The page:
If we sound a bit like a broken record, it’s because conditions are not changing much day to day. Stability remains very good. Snow quality is variable with some good skiing and riding still to be found.
The most likely mountain hazard right now seems to be unrelated to avalanches or snow stability. 2 helicopter rescues in the last week underscore the hostility of steep terrain even in perfect March weather. This is a good reminder to be prepared and don’t let your guard down, especially when stepping it up to the big mountain steeps. Sometimes crampons, ice axe, a rope and the mountaineering training to use them are warranted in our bigger mountain terrain.
Stability problems to look out for today:
Overhanging cornice features are unlikely to fall spontaneously, unless the temperatures really ramp up today. They may fail if you add some weight and stress by walking/skiing/riding over them. The first rule of cornices is to give them space.
Wet Loose avalanches:
We have yet to see much of this type of activity, but it is coming with longer and warmer days. Keep it in mind on south facing aspects late in the day.
Old Wind Slabs:
Stiff snow is likely to be bonded well to the layers underneath. However, be prepared for small plates to break off in steep terrain. This isn’t really a burial hazard, but rather a “knock you off your feet” kind of hazard, which could be dangerous in high consequence terrain.
The last storm ended on Friday 2 weeks ago.
Skies look clear again today. Wind will continue to be light. Temperatures are freezing hard at night with lows into the teens or lower in some areas. Daytime temperatures are reaching into the high 30s or more by afternoon. The graph is the diurnal temperature fluctuation at Summit Lake from the last several days.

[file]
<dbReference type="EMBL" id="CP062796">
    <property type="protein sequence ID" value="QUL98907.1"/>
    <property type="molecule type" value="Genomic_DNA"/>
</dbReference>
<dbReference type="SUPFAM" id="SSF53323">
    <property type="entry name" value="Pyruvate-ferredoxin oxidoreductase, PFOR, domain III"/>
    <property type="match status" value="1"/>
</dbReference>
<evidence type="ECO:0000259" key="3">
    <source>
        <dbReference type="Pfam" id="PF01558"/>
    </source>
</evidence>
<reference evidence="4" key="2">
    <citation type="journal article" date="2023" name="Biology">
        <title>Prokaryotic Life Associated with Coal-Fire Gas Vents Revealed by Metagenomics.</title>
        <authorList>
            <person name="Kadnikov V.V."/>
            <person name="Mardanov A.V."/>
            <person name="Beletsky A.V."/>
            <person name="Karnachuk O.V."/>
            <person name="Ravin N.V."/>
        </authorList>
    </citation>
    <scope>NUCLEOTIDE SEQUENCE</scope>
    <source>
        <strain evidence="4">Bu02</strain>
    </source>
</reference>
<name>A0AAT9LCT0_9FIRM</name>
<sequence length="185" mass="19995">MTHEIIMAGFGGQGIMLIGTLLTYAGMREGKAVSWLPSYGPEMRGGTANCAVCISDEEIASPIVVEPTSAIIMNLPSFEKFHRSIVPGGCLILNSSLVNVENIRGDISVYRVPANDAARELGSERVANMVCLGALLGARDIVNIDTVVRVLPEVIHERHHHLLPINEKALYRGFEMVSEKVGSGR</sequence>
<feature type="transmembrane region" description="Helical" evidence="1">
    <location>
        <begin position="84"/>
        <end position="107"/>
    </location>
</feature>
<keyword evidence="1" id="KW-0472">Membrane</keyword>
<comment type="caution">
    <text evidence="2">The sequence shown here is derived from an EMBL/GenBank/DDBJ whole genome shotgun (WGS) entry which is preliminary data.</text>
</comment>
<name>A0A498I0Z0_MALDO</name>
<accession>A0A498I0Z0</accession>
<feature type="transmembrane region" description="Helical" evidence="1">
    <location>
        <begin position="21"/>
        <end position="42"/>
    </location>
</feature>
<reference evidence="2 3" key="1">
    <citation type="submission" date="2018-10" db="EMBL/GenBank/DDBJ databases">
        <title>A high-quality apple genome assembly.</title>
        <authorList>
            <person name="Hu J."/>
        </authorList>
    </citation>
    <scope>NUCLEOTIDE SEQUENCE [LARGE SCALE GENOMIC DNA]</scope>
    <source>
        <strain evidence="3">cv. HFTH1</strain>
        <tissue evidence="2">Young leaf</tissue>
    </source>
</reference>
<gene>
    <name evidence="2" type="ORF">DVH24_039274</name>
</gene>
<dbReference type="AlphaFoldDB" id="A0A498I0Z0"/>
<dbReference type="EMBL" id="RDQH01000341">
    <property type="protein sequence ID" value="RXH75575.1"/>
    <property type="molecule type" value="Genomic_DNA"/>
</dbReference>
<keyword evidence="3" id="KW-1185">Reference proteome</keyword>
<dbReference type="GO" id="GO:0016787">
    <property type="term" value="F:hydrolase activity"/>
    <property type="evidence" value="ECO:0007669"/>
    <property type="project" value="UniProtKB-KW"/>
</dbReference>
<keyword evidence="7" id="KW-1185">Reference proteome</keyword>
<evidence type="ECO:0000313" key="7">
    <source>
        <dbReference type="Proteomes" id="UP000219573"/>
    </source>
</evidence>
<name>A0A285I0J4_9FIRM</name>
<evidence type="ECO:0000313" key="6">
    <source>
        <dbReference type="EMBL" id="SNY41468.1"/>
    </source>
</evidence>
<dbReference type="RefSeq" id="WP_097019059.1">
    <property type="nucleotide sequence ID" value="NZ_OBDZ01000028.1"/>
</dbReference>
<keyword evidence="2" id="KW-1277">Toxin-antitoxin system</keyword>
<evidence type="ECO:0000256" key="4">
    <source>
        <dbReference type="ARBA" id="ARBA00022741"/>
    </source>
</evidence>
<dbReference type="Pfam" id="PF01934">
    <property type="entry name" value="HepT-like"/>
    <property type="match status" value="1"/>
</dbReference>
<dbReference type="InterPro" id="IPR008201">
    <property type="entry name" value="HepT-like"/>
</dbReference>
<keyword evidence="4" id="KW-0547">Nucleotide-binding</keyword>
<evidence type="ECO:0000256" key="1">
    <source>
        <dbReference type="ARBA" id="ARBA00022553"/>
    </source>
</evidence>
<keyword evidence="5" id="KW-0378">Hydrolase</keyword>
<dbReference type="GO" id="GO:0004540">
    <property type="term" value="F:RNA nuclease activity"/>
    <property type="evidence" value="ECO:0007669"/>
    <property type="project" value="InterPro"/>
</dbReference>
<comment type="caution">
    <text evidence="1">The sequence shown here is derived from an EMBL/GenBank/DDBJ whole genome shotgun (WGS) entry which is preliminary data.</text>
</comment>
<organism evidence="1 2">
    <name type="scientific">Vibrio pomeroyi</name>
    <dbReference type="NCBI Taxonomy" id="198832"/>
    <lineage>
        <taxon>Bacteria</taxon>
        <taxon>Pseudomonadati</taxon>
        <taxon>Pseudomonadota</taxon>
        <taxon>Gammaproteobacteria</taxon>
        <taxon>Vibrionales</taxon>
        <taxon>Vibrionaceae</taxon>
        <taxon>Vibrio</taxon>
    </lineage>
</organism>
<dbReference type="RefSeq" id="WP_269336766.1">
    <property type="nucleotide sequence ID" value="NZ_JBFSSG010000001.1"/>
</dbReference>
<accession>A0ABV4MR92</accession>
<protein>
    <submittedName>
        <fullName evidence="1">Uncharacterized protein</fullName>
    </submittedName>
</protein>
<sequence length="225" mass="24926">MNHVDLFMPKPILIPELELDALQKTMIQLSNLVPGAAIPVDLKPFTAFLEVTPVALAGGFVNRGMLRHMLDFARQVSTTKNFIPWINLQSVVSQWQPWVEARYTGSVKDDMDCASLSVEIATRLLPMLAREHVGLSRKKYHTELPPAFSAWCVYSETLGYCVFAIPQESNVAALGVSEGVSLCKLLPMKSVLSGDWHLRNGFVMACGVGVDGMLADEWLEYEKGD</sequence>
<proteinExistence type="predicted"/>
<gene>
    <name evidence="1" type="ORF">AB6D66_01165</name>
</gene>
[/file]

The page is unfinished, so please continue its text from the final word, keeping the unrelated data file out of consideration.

Weather through the weekend looks like a continuation of our current pattern. There is a hinting of a pattern change in the longterm forecast, which may mean more clouds and possible precipitation next week.
|01/13/21||Turnagain||Observation: Tincan||Johnston-Bloom / Moderow Forecaster|
|01/13/21||Turnagain||Observation: Center Ridge Meadows||Alaska Avalanche School Rec Level 1 Roberts|
|01/12/21||Turnagain||Avalanche: Seattle Ridge/Center Ridge||A Schauer Forecaster|
|01/11/21||Turnagain||Observation: Tincan Trees||Schauer/ Roberts Forecaster|
|01/10/21||Turnagain||Observation: Center Ridge Meadows||Alaska Avalanche School Pro 1 Course Latosuo|
|01/10/21||Turnagain||Avalanche: Tincan trees||Anonymous|
|01/09/21||Turnagain||Observation: Johnson Pass||Anonymous|
|01/08/21||Turnagain||Observation: Sunburst meadow between Hemlocks||Anonymous|
|01/08/21||Turnagain||Avalanche: Seattle Ridge||Wagner / Schauer|
|01/07/21||Turnagain||Observation: Lower Cornbiscut||Alaska Avalanche School Pro 1|
Status of riding areas across the Chugach NF is managed by the Glacier and Seward Ranger Districts, not avalanche center staff. Riding area information is posted as a public service to our users and updated based on snow depth and snow density to prevent resource damage at trailhead locations. Riding area questions contact: email@example.com
|Area||Status||Weather & Riding Conditions|
This is a general backcountry avalanche advisory issued for Turnagain Arm with Turnagain Pass as the core advisory area. This advisory does not apply to highways, railroads or operating ski areas.